up to an order of magnitude speed-up, even compared to generic built-in functions
(`Position` comes to mind as an example).
9. *Use Reap - Sow*
`Reap` and `Sow` provide an efficient way of collecting intermediate results, and generally
"tagging" parts you want to collect, during the computation. These commands also go well
with functional programming.
10. *Use caching, dynamic programming, lazy evaluation*
10.1. Memoization is very easily implemented in Mathematica, and can save a lot of execution
time for certain problems.
10.2. In Mathematica, you can implement more complex versions of memoization, where you can
define functions (closures) at run-time, which will use some pre-computed parts in their
definitions and therefore will be faster.
10.3. Some problems can benefit from lazy evaluation. This seems more relevant to memory -
efficiency, but can also affect run-time efficiency. Mathematica's symbolic constructs make
it easy to implement.
A successful performance - tuning process usually employs a combination of these techniques,
and you will need some practice to identify cases where each of them will be beneficial.
[1]: http://mathematica.stackexchange.com/a/29351
[2]: https://groups.google.com/d/topic/comp.soft-sys.math.mathematica/XOXapJm_Q1Q/discussion
[3]: http://www.mathprogramming-intro.org/
[4]: https://groups.google.com/d/topic/comp.soft-sys.math.mathematica/XOXapJm_Q1Q/discussion
[5]: http://www.mathprogramming-intro.org/book/node355.html
[at0]: http://community.wolfram.com/web/vitaliykLeonid Shifrin2017-03-22T20:05:20ZCreate a plot of vectors using a Do-Loop?
http://community.wolfram.com/groups/-/m/t/1036796
I am trying to create a plot of vectors using a Do-loop and
"Graphics [{Arrow[{....". Within the Do loop I calculate
the beginning (X,Y) and ending coordinates (X1,Y1) for each vector.
Can I use the "Graphics [{Arrow[{" command within a Do-Loop
or do I first have to create a Table? Below is my code.
Terry
A = {
{.79, 1.36}, {.93, 1.38}, {.58, .38}, {.87, .87}, {.83, .79},
{.31, .99}, {.60, .48}, {.60, .87}, {1.64, .15}, {1.11, 1.30},
{.53, .97}, {1.26, .39}, {2.37, .00}, {1.17, 1.76}, {.96, 1.26},
{.56, .46}, {1.17, .20}, {.63, .26}, {1.01, .47}, {.81, .77}};
DI = {-.90, -1.20, 1., -.97, -1.08, -1.53, -.61, -.60,
1.24, -.69, -1.31, .92, 2.39, -.06, -.48, -.82, -.82,
1.11, .66, -.15, -1.08}
Do[MDISC = Sqrt[A[[i, 1]]^2 + A[[i, 2]]^2];
COSX = A[[i, 1]]/MDISC;
COSY = A[[i, 2]]/MDISC;
BIGD = -DI[[i]]/MDISC;
X = BIGD*COSX;
Y = BIGD*COSY;
X1 = (MDISC + BIGD)*COSX;
Y1 = (MDISC + BIGD)*COSY;
Graphics[{Arrow[{{X, Y}, {X1, Y1}}]}], {i, 20}]Terry Ackerman2017-03-21T11:42:18ZCorrect a NDSolve approach when an argument contains an InverseFunction?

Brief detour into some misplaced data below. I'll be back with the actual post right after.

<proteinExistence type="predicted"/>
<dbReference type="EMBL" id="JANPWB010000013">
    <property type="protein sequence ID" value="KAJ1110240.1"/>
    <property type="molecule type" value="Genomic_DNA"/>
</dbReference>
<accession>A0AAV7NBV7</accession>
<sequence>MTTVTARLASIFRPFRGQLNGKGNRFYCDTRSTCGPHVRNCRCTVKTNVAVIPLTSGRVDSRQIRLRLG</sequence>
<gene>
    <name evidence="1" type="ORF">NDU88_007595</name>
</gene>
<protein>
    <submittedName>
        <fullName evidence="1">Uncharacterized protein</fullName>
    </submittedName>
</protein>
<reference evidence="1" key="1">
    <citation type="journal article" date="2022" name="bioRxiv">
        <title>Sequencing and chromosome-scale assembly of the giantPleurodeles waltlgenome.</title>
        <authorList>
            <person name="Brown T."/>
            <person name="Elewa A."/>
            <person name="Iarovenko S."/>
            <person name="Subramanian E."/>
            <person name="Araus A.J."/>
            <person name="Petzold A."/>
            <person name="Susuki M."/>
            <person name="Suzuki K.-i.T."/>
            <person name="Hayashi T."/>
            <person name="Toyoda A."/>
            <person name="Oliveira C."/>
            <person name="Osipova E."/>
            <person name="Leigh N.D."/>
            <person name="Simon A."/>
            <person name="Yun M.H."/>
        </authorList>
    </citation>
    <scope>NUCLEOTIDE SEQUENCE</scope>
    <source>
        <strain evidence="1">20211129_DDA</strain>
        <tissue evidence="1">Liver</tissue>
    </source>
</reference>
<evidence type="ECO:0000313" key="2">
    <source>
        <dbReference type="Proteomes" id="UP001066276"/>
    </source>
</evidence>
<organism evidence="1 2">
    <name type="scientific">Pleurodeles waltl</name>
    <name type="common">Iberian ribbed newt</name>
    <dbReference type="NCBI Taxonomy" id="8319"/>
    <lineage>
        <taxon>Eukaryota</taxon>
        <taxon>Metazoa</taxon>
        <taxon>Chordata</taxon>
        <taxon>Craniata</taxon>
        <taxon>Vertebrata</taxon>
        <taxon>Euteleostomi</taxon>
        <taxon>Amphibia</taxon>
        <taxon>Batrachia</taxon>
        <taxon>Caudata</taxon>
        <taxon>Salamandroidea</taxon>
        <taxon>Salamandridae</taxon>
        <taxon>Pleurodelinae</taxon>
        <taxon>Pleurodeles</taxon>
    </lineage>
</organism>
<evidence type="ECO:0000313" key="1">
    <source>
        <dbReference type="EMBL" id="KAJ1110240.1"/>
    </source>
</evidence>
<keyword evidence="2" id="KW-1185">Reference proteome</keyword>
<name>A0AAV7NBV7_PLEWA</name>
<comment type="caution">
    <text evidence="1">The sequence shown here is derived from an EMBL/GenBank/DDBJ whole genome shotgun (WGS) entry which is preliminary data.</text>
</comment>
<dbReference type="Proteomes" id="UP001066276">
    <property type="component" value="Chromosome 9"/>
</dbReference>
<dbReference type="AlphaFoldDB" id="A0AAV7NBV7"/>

http://community.wolfram.com/groups/-/m/t/972466
We have a thin crystal of thickness d illuminated uniformly from the left at an intensity lgti[0, t] of unity. The crystal is composed of a photo reactive species *a* which absorbs light. Inside the crystal at location x and time t the photo chemical reaction leads to a local concentration of *a* given as a[x, t] in the code below.
Code to generate the concentration, a[x, t], and light intensity, lgti[x, t], within the crystal is straightforward and is shown.
The cause of the errors generated using the code is that in some cases a[x, t] does not return a number.These exceptional cases are near a known limit of the InverseFunction and a[x, t] in these cases could be given the values unity if found. My problem is that using NumberQ inside a Module definition of a[x, t] always gives false because ligti[x, t] is unevaluated.
The starting code is shown but see the attached notebook.
ClearAll[a, x, t, eqns, \[Sigma]N, lgti, soln, t0, d, tmax]
\[Sigma]N = 1.78*10^4; d = 0.001; tmax = 3000.0;
a[x_, t_] := InverseFunction[(1.8996253051848473`/lgti[x, t] *
(162.99559471365637` Log[1 + 8.98898678414097` (1 - #1)] -
172.98458149779734` Log[#1]) ) &
] [t]
eqns = {D[lgti[x, t], x ] == - \[Sigma]N a[x, t ] lgti[x, t],(* Beer's Law *)
lgti[0, t] == 1,
lgti[x, 0] == Exp[-\[Sigma]N x]
};
t0 = AbsoluteTime[];
soln = NDSolve[eqns, lgti, {x, 0, d}, {t, 0, tmax},
MaxStepFraction -> 0.01] [[1]];
Print[ToString[(AbsoluteTime[] - t0)/60] <> " minutes"]
Any advice on how to code a[x, t] so that lgti[x, t] appears as a number within the body of the code would be welcome.
An alternate approach would also be well received.Mervin Hanson2016-12-01T00:35:14ZIssue with label backgrounds in Graphics3D, Mathematica 11.1
http://community.wolfram.com/groups/-/m/t/1035985
A new, undesired, "feature" in MMA 11.1 is that labels in Graphics3D seems to always be rendered against a white background. These screenshots below are from a recent [Demonstration by Izidor Hafner][1]
MMA 10.4
![enter image description here][2]
MMA 11.1
![enter image description here][3]
[1]: http://demonstrations.wolfram.com/FourTheoremsOnSphericalTriangles/
[2]: http://community.wolfram.com//c/portal/getImageAttachment?filename=MMA10.4.png&userId=93385
[3]: http://community.wolfram.com//c/portal/getImageAttachment?filename=MMA11.1.png&userId=93385Hans Milton2017-03-20T19:20:57ZCode puzzles: turning docs into educational games
http://community.wolfram.com/groups/-/m/t/1032663
Teaching programing and assessing learning progress is often a very custom task. I wanted to create a completely automated "practically" infinite stream of random puzzles that guide a leaner towards improving programing skills. I think the major problem is content creation. To test whether the learner knows a programming concept, an exercise needs to be wisely designed. And it is better to have a randomized set of such exercises to definitely test the knowledge and exclude guesses and cheating and so on. Often creating such educational materials is very tedious, time consuming, and manual. Exactly like creating good documentation. I will explain one simple idea of using docs to make an educational game. This is just a barebone prototype to clearly follow the inner workings (try it out & share: https://wolfr.am/bughunter ). Please comment with feedback on how we can develop this idea further.